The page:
[0022] After liquefaction by heating, the seasoning mixture of the invention can be sprayed or brushed onto the article to be seasoned. Depending on the liquefiable material used, liquefaction is achieved by heating or by adding water. In addition, it is possible to dip the article to be seasoned into the liquid or viscous seasoning mixture. Both measures can be carried out on a conveyor belt, so that the article to be seasoned does not need to be removed from the processing line and subsequently returned to it for further processing.

[0023] According to a further embodiment of the invention, salt and the liquefiable material are applied to the foodstuff separately from one another. It is, for example, possible for the salt to be applied first in powder form or as a concentrated aqueous solution and for the liquefiable material to be applied after that. The other seasoning agents and any additives, whose use is optional, can be applied to the foodstuff together with the liquefiable material. This procedure can make sense if there is water or moisture on the surface of the foodstuff.

[0024] Fat and seasoning mixtures containing fat mixtures which are present in the form of powder at room temperature can be prepared by simply mixing the fat with the other ingredients of the seasoning mixture. When heated to temperatures above the melting point of the fat used, e.g. to 35 to 120° C., the seasoning mixture is liquefied. After it is applied to the relatively cold foodstuff the fat contained in the seasoning mixture solidifies, so that only a matter of seconds after being applied to the surface, the fat solidifies and a dry coating forms. This is also the case with the other liquefiable materials. Sorbitol is liquefied by heating to a temperature higher than 112° C., dextrose hydrate higher than 83° C. and xylitol higher than 94° C.

[0025] By way of example, the manufacture of a dry seasoning mixture will now be described. Liquid beef fat can be mixed with heated hydrogenated fat in such a way that the melting point of the mixture becomes so high that it can be stored at room temperature in a solidified state without becoming liquid. For this purpose, the heated fat mixture is placed in the form of flocs on a chill roll and the fat flocs are then mixed with the dry substances, such as salt and spices.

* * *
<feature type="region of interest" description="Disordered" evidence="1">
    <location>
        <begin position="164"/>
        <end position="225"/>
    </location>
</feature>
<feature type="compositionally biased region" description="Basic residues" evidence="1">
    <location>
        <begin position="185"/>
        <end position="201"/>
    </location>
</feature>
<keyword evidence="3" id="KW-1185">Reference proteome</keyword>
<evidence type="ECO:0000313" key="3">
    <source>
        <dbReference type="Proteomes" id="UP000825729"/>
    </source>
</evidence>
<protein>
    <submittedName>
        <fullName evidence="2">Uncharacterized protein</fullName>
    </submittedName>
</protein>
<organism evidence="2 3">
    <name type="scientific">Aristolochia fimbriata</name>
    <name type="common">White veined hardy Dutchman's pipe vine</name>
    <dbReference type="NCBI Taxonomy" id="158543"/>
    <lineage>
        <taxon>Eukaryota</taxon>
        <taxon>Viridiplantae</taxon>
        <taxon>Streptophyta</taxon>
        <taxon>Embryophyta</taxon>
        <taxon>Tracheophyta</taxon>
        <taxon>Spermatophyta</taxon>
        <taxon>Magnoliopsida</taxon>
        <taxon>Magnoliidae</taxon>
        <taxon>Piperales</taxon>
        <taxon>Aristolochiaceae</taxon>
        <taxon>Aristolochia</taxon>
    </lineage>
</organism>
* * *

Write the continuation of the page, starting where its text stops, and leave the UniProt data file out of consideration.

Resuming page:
[0026] It is, however, possible to proceed as described above, with the dry substances being blended into the liquefied fat. After this, the mixture is cooled and the flocs are produced as described above.

[0027] It is also possible to work only part of the dry substances into the heated fat mixture and then to blend the rest of the dry substances with the fat flocs. This last-named embodiment imparts better pourability to the seasoning mixture and also makes it possible to keep the mixture dry better.

[0028] The fat flocs or fat floc mixture can be liquefied by the user in a heated container with a powerful stirrer, and the liquid mixture can be applied to the article to be seasoned via a nozzle.

[0029] Alternatively, a screw can receive the floc or dry mixture for this purpose, then compressing and liquefying it. Heating is achieved by friction and pressure, or with the additional application of direct heat. A nozzle can then be used to apply the liquid seasoning mixture to the article, on which the seasoning mixture then solidifies.

[0030] The seasoning mixture of the invention is suitable for use in the food industry in the industrial seasoning of foodstuffs. Chicken legs at a temperature of about 6° C., for example, are picked up by a conveyor means and transported in a hanging position past a nozzle means. The seasoning mixture of the invention is sprayed through nozzle means onto the foodstuff, which is rotated in the process, so that the seasoning is applied evenly from all sides.

[0031] In accordance with a particularly preferred embodiment, before being sprayed with the seasoning mixture, the article to be seasoned is dusted with a powdery substance which is able to absorb the moisture on the surface of the article to be seasoned. This substance can, for example, be a conventional thickening agent, separating agent, flour, starch or maltodextrin.

[0032] The invention will now be explained in more detail with reference to the following examples.

EXAMPLE 1

[0033] Formulation A 1

Ingredients of the seasoning mixtureContent [wt %]
Suet, flocculated28.3
Hydrogenated vegetable fat4.5
Common salt59.0
Separating agent (Sipernat ® 22S)1.0
Emulsifier1.0
Maltodextrin5.9
Xanthan gum0.3
Σ = 100.0

[0034] Formulation B 2

Ingredients of the seasoning mixtureContent [wt %]
Suet, flocculated17.0
Hydrogenated vegetable fat17.0
Common salt43.0
Separating agent (Sipernat ® 22S)1.0
Spices21.0
Emulsifier1.0
Σ = 100.00

[0035] The seasoning mixtures were heated to a temperature of 80° C. and held at that temperature. In the meantime, a two-fluid nozzle (GAV jet wash pistol, Westfalia) was raised to 90 to 110° C. in a heating cabinet. The heated seasoning mixture was poured into the liquid reservoir of the pistol and sprayed, at a pressure of 4 to 8 bar and from a distance of 30 to 50 cm, onto the poultry, which was at a temperature of 6° C.